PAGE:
In this Bonnie and Clyde Series I distilled the duo to their essential elements: Clyde’s worn hat complete with a bullet hole, the V-pattern of Bonnie’s dress, a revolver, one of the many weapons found in the pair’s possession, a car riddled with bullet holes, a scar. In my research I learned much about Bonnie and Clyde. The pair were not nice people. They lived wild lives, kidnapped and murdered innocent people, and died horrifically violent deaths. I chose sepia and titian tones to give the paintings an antique, worn feel. I wanted the items in the paintings to feel like artifacts they have become.
Hat’s Off to Clyde Barker represents the man himself. The hat reminded me of the film Dick Tracy, however unlike the fictional movie, Clyde was real.
Dressed to Kill represents Bonnie. Her sweater-dress inspired designers and became a popular pattern in the time period.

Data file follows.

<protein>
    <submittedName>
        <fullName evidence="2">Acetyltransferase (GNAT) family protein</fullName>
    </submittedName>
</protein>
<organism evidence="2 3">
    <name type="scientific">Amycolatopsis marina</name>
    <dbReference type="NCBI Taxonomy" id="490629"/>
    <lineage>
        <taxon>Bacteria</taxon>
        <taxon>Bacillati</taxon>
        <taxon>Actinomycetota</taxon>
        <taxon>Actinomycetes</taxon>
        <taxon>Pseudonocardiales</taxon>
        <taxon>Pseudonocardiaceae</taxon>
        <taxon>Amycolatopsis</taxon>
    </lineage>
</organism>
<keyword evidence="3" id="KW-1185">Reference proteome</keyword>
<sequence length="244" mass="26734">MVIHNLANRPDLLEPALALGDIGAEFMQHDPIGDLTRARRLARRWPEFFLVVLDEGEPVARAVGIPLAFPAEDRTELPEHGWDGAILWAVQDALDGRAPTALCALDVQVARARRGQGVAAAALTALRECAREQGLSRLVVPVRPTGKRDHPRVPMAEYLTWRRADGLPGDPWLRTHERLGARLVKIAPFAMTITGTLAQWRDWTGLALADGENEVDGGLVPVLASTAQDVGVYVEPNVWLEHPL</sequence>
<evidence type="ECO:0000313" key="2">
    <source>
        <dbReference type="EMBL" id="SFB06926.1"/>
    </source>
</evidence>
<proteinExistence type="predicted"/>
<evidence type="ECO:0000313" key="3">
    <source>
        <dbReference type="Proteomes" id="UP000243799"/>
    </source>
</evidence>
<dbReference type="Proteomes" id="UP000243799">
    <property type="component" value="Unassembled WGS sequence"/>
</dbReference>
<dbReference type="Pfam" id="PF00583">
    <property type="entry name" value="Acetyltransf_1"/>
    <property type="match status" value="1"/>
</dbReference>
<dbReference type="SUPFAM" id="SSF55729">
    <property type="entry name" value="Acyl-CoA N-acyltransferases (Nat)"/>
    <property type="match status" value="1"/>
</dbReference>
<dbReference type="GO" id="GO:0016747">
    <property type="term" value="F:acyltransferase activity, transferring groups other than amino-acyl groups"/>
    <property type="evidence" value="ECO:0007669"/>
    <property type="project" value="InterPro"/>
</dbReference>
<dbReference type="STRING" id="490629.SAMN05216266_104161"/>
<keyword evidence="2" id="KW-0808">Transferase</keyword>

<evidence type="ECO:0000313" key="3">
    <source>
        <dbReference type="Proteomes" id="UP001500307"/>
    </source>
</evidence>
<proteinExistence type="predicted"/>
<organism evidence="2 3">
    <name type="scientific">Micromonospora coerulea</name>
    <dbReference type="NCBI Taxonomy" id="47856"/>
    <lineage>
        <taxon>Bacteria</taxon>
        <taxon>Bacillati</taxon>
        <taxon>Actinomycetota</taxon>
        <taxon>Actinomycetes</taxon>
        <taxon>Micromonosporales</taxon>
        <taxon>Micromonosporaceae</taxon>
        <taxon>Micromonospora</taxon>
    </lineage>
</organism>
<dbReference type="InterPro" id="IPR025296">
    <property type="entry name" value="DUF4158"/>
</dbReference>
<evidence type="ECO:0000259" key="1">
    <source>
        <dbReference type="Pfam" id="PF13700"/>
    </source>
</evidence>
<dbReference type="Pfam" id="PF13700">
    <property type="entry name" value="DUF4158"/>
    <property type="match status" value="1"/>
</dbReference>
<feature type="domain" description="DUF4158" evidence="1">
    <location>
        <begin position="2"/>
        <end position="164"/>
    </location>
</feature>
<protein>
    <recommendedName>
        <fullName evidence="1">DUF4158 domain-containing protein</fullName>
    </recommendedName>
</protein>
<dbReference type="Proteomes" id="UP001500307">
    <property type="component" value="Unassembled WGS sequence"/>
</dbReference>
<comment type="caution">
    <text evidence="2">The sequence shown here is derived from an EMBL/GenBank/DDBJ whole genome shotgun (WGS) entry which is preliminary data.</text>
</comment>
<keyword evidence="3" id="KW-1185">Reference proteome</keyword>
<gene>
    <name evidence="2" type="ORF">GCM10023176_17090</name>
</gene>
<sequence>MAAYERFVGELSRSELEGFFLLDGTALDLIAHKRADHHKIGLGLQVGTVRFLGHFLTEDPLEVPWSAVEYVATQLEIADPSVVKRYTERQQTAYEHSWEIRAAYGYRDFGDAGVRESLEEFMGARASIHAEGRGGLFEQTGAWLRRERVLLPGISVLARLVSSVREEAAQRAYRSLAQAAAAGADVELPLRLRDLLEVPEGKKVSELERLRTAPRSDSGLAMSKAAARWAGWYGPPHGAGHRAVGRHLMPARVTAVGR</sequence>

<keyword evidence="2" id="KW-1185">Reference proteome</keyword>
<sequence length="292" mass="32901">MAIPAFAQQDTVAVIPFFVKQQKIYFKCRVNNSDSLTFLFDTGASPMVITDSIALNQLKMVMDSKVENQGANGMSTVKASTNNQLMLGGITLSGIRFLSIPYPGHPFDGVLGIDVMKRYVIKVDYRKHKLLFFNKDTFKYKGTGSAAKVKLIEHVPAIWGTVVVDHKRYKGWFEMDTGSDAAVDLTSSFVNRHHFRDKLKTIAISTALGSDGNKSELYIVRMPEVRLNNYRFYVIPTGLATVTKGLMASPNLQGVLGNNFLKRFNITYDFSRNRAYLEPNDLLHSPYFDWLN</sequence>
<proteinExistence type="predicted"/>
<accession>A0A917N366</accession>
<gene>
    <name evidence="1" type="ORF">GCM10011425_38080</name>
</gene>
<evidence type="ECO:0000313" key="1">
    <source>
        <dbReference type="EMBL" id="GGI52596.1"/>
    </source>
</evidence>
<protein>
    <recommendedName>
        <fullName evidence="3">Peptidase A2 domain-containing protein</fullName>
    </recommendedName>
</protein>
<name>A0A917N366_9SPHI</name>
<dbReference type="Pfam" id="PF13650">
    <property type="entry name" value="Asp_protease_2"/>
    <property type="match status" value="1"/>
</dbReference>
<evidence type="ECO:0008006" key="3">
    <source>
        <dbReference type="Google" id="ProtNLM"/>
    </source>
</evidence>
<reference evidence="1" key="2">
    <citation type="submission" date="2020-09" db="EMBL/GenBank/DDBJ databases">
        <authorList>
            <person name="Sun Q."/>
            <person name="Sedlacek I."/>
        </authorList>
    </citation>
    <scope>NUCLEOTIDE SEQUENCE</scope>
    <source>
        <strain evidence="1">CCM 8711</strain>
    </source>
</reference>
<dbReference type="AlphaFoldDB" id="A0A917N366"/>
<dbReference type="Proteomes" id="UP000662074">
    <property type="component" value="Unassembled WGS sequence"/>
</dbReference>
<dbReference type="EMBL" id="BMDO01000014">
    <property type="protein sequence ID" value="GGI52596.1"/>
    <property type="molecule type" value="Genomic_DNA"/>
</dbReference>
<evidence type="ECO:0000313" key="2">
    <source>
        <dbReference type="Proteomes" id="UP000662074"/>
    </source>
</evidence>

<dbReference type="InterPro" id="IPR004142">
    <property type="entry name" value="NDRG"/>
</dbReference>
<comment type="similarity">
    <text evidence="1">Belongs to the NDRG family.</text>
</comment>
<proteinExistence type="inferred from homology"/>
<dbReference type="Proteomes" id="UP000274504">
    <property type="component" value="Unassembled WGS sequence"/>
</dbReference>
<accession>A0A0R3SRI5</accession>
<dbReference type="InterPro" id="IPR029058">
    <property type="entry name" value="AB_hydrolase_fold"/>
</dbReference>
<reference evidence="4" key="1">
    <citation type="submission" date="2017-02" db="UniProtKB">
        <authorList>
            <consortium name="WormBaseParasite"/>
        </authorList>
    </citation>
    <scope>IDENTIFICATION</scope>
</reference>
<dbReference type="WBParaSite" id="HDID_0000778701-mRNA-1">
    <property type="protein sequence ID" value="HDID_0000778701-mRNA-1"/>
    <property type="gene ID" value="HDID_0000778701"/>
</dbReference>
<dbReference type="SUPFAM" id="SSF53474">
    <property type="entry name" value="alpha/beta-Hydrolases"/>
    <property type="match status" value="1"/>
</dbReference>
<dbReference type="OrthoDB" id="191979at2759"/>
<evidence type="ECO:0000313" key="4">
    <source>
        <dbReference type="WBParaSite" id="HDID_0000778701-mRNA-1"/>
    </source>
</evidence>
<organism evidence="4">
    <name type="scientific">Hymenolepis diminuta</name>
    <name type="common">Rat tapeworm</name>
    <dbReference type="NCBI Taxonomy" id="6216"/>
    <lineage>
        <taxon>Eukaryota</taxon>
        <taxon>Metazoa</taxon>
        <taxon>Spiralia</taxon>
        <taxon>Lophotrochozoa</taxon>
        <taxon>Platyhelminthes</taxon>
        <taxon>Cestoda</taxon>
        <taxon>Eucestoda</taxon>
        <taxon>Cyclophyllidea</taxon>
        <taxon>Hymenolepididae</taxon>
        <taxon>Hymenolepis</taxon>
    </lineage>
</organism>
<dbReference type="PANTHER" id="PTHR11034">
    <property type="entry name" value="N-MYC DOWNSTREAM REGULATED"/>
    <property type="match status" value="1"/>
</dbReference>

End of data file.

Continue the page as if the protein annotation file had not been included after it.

Armed and Dangerous is a painting of one of the revolvers found in Bonnie and Clyde’s possession upon their death. The gun was probably stolen from one of the police officers they killed or kidnapped. I focused on the trigger, the hammer, and the cylinder. Those would be the parts of the gun that Bonnie and Clyde would have handled.
Trip to Nowhere is a close up of the door of the sedan driven by Bonnie and Clyde on the day they died. It’s estimated that over 130 bullets riddled the vehicle with holes after the two were ambushed by six law enforcement officers as they were traveling from their hideout in Louisiana. Their violent lives, in the end, lead them to an equally violent death.
Lasting Scars represents the effects of Bonnie and Clyde’s actions on their victims. The duo left their mark on history in America, but like much of American history, it left a scar too often overshadowed by the media’s spin on an ugly story as something romantic.